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Waste planning with the environment in mind

13 May 2017

Clwyd Jones says that now is a good time for the food industry to initiate waste water contingency plans to mitigate against compliance failure, following recent stringent penalties for offenders. 

A recent judgement against Thames Water, along with a £20.3m fine, should act as a warning to all companies that it is no longer cheaper to offend than to adopt best environmental practice and take appropriate precautions. For food companies it should highlight the need to review existing wastewater treatment operations, identify scenarios which could threaten compliance and mitigate against them.
 
According to recent research undertaken by Siltbuster Process Solutions this would not simply be an intellectual exercise but can provide real value. A total of 30% of food companies included in the study have had a significant wastewater treatment problem in the past year. Furthermore, 8% overall and 20% of single site operators, stated that when the problem occurred, they continued to discharge, even when it threatened their compliance.  This demonstrates that contingency planning is clearly needed by many! 

Identifying weak spots
A key stage in contingency planning is to identify the weak spots in a production process. The introduction of a new product line or a sharp increase in production can lead to vulnerability – typical scenarios for seasonal businesses.  Such changes affect effluent characteristics and can put compliance at risk. Though these are typically planned events, the planning often does not include considering the impact on effluent and its consequences.  With proper planning, contingency measures can be implemented.  These could include using additional, temporary treatment equipment to boost capacity when needed - something Siltbuster is often called on to supply, either as part of a planned contingency measure, or as a rapid response.    
  
There are many other unplanned events which can have a similar impact - spillages, out of specification product dumps and new hygiene regimes, for example. All will have an impact on effluent characteristics and as such should be part of a contingency plan.  

It’s not just what comes down the pipe that can cause problems.  If a company has an on-site treatment facility to manage, problems can arise there too.  So, it is worth taking a critical look at all aspects of the treatment facility’s management. Identifying those which have potential to cause harm (or a breach of compliance), considering the potential severity of the harm and its likelihood – and then agreeing measures.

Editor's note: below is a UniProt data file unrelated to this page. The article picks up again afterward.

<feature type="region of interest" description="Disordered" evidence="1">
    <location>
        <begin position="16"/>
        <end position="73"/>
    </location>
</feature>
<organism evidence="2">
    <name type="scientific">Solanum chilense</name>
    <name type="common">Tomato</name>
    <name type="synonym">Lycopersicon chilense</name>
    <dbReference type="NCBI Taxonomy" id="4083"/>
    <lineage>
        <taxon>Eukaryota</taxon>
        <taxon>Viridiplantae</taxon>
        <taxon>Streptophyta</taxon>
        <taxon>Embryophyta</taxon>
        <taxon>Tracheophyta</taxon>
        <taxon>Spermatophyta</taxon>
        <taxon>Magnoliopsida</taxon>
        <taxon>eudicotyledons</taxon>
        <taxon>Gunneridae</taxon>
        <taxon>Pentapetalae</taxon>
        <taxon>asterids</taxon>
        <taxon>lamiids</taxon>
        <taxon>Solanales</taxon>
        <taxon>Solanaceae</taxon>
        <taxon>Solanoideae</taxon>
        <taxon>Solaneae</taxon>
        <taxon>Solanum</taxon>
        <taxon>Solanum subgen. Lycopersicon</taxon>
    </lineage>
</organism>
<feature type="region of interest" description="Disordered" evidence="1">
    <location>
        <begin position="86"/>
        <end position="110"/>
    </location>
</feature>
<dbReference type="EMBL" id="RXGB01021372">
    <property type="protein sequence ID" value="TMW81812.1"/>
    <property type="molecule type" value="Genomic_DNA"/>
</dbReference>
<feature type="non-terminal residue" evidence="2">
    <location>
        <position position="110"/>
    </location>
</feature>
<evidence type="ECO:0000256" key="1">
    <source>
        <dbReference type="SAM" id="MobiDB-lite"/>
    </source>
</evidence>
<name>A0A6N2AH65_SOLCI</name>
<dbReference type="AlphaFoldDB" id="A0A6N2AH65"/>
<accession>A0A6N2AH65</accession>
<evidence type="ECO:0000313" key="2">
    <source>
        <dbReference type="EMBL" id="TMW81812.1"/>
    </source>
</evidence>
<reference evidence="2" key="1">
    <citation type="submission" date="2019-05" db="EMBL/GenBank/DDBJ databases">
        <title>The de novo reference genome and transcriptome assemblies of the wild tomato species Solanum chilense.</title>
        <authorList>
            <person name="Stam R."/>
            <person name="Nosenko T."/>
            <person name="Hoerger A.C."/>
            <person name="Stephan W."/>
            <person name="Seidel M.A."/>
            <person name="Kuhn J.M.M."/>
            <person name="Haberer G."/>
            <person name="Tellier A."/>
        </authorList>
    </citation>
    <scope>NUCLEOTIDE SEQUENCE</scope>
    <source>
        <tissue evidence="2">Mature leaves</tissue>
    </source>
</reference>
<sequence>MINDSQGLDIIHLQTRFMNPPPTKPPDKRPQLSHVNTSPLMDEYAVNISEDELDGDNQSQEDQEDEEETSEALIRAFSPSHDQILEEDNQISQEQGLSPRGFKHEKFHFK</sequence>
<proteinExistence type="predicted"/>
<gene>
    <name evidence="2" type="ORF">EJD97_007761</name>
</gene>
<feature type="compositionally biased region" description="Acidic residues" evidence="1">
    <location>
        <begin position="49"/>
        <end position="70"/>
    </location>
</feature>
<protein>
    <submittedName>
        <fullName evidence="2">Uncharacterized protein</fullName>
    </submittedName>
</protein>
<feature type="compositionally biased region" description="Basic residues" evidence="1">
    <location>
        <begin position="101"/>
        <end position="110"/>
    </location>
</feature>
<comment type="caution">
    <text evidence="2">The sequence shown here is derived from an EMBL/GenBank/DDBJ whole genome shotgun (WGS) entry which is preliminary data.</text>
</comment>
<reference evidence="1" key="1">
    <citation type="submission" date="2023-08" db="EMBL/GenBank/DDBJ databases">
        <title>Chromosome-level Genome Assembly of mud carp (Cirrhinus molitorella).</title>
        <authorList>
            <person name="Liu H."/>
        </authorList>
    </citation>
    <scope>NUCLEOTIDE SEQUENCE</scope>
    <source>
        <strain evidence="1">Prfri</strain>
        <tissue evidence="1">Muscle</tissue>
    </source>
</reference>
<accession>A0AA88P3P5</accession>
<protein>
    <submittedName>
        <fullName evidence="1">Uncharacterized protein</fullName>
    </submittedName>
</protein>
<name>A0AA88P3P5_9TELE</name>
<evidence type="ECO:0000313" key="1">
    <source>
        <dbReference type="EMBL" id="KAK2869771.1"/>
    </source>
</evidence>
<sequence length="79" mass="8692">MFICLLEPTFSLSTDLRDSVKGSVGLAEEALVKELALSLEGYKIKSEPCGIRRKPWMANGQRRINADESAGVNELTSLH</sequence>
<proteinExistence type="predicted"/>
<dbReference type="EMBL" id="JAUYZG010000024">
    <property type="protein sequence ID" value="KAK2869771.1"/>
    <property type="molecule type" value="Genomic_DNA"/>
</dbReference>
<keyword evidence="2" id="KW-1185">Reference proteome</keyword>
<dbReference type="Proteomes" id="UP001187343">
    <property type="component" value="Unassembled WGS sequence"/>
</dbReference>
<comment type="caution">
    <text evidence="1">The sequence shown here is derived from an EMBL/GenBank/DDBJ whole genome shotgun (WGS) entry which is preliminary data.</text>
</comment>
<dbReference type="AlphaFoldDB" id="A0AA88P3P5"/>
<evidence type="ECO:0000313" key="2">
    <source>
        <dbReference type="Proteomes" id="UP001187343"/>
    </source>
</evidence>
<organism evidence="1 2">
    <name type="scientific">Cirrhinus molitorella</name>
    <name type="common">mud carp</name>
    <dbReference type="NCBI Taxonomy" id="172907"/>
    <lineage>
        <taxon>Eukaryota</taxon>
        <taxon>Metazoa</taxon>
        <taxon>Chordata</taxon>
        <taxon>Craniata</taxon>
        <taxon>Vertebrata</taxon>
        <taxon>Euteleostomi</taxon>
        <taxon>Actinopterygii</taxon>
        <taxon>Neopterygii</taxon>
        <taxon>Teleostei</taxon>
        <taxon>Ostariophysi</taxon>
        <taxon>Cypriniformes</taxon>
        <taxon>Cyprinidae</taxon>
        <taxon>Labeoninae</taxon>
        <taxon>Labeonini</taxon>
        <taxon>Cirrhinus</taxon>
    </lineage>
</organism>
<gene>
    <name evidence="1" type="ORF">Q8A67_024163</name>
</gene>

Here are just some of the many aspects which should be considered.

• Operators – your operator knows the plant inside out and is 100% reliable.  But what happens when he is ill? Continuity of attention and ownership can make a vital difference. So, it is important to have people in reserve and to invest time keeping them familiar with the plant and competent.

• Critical spares – the lead times that might apply for replacement of critical items could be a problem and they need to be prioritised accordingly.  Make sure that spares inventories, if kept, are maintained and that items are re-ordered when used.  
 
• Sludge disposal – most treatment plants generate a by-product; how secure is the disposal route?  What happens if it becomes unavailable, either temporarily or long term – what alternatives have you got and what is the cost impact?  
  
• Chemical supply – what are the re-order levels and which are the most critical ones? How often have you come close to running out and what would happen if you did?  
   
• Loss of power and/or control – this not just confined to standby power generation. What if you had a catastrophic panel failure? How would the plant operate?  Who is familiar with your PLC program - where are the backups? Could temporary starters be rigged up if needed? Who can support you with this? Can part of your effluent volume be tankered away if needs be – to where? Who could do it – how much would it cost?

• Pumping capacity – this could be lost due to loss of power or through mechanical failure.  What happens if you lose that inlet pumping station or the recirculation feed to that critical high rate filter? How could you rig up a temporary diesel pump set? Where would flexible hoses be connected, what size pumps would be needed?  Get your pump hire company involved so you’ll know what to ask for should a problem arise.

Such assessments may feel hypothetical, but remember that the risk is very real, and, as the Thames Water scenario demonstrates, the potential fines can be high so this is an exercise that should be taken very seriously.  

Clwyd Jones is business development manager at Siltbuster Process Solutions.   


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